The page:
Speaking of sales, it’s natural to assume that lead tracking is the responsibility of the sales team. However, the marketing organization has a critical role to play in this process because they generate the lead pipeline and frequently work to move prospects through the sales funnel. In fact, in many organizations, marketing is primarily responsible for lead tracking.
For lead tracking to be effective, though, sales and marketing teams need to work closely together on both lead tracking and prospect tracking.
Seamless collaboration between marketing and sales can help uncover more qualified leads, providing an opportunity to create a more customized, personalized sales and marketing approach that makes the potential customer feel like a VIP — and thus, inclined to engage with the brand more deeply and make a purchase.
Lead tracking requires more than a commitment from sales and marketing to collaborate, of course. It involves a lot of planning and coordination, including clarifying what constitutes a “good” lead, organizing how lead information will be categorized and organized, setting goals, determining what key performance indicators (KPI) to use, and more.
You also need to have the right technology tools. For example, lead generation tracking software can help make it easier for the business to maintain an accurate accounting of leads, sales and ROI, by streamlining workflows and eliminating reliance on spreadsheets. And because call tracking is critical to understanding how marketing efforts are generating leads that convert to sales over the telephone, you’ll also want to have call tracking software that provides real-time attribution and detailed analytics about who is calling your business.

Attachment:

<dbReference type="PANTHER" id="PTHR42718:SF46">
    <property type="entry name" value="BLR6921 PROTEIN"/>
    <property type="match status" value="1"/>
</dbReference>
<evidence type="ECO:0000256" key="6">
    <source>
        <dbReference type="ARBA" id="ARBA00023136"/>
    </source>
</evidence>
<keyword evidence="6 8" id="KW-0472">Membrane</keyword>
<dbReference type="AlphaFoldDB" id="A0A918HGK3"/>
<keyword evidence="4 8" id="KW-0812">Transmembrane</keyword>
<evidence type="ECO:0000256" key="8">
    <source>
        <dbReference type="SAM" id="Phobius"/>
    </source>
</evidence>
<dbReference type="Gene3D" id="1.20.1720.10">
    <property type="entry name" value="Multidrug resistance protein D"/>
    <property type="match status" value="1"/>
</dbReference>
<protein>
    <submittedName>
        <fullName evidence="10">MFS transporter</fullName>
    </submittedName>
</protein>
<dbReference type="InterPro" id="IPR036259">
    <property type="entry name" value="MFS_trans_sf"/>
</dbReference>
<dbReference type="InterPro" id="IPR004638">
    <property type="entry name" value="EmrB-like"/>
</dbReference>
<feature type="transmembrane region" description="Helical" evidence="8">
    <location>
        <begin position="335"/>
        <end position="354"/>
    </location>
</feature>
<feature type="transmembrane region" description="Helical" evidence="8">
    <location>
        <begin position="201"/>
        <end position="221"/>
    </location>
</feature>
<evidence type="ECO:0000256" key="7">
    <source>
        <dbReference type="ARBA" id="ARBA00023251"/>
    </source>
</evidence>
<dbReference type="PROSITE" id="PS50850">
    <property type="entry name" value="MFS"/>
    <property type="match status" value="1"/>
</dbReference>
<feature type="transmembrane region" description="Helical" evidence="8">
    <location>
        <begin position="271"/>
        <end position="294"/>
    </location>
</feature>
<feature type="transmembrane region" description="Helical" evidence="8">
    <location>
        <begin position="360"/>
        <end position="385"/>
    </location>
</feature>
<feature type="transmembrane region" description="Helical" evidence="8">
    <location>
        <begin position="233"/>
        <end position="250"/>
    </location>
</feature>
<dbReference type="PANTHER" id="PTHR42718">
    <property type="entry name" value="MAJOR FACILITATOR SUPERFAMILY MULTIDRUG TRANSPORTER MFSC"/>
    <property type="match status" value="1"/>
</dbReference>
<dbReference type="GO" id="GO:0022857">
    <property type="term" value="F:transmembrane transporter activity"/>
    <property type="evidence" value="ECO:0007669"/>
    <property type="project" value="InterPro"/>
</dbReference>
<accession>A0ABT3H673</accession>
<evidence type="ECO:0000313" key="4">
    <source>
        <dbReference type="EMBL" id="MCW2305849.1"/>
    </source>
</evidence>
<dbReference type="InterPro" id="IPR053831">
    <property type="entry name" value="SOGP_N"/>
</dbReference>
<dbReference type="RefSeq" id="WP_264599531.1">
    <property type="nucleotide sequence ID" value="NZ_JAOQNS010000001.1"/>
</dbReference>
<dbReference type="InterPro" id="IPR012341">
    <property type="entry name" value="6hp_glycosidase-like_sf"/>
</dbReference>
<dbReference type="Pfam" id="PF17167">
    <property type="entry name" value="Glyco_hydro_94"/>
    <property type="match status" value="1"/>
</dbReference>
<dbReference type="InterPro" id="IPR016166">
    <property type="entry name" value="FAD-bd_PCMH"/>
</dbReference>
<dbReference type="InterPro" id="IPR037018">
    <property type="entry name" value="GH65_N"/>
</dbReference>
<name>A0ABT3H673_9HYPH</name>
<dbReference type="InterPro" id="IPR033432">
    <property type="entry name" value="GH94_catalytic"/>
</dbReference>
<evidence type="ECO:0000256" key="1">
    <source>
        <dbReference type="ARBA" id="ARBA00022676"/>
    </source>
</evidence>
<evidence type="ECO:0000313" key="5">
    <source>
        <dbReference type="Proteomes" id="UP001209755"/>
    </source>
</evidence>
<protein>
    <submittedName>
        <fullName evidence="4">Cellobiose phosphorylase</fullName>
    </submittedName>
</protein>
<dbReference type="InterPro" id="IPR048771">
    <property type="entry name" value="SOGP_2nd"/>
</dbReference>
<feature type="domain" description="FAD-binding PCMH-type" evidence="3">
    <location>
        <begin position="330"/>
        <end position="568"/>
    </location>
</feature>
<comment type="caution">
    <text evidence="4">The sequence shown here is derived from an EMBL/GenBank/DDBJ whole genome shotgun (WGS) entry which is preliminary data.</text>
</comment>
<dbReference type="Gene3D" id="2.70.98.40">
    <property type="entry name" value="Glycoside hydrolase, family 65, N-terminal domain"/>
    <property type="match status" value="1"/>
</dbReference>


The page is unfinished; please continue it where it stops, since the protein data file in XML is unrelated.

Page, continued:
Make sure that all the key tools you use for lead tracking, from your customer relationship management (CRM) system to your marketing automation software to your call tracking and analytics solution, can work together effectively. Integration of these technologies will help ensure you can track leads across all channels, online and offline, efficiently and accurately, and get relevant and timely data so you can optimize your campaigns and tactics. (Invoca, for example, integrates with many marketing technology platforms including DMPs and search platforms, social, video, and display advertising.)
There is no shortage of ways for your business to capture leads. Contact form submissions, webinar attendee lists, in-person meetings (e.g., at an industry conference), and calls to action presented in social channels (e.g., a newsletter sign-up button) are just a few examples. However, there is one method — inbound phone calls — that can be a particularly lucrative source of extra-shiny “customer gold.”
Why? Inbound calls are coming from leads who are motivated to interact with your brand. They saw a phone number on your website, on a lead form, in an email, in a content offer, or in search results, and they decided to pick up the phone. Or, if they’re using a smartphone, maybe they dialed in from a click-to-call button in a paid search ad featuring your company’s product. Either way, this is the type of lead with high potential to become, at the very least, a hot prospect. So, you definitely don’t want to lose track of them (more on this later).
Back to the notion that leads are like gold nuggets, you need to establish a process for grading leads so you can determine which ones are most likely to deliver value to the business. That process is lead scoring, which goes hand-in-hand with lead tracking. Lead scoring is a way for marketing and sales to prioritize the prospects that they are tracking. It helps you monitor a lead’s interest in your brand and assess how close they may be to making a purchase, so you know whether it’s time to move fast or take time for more nurturing.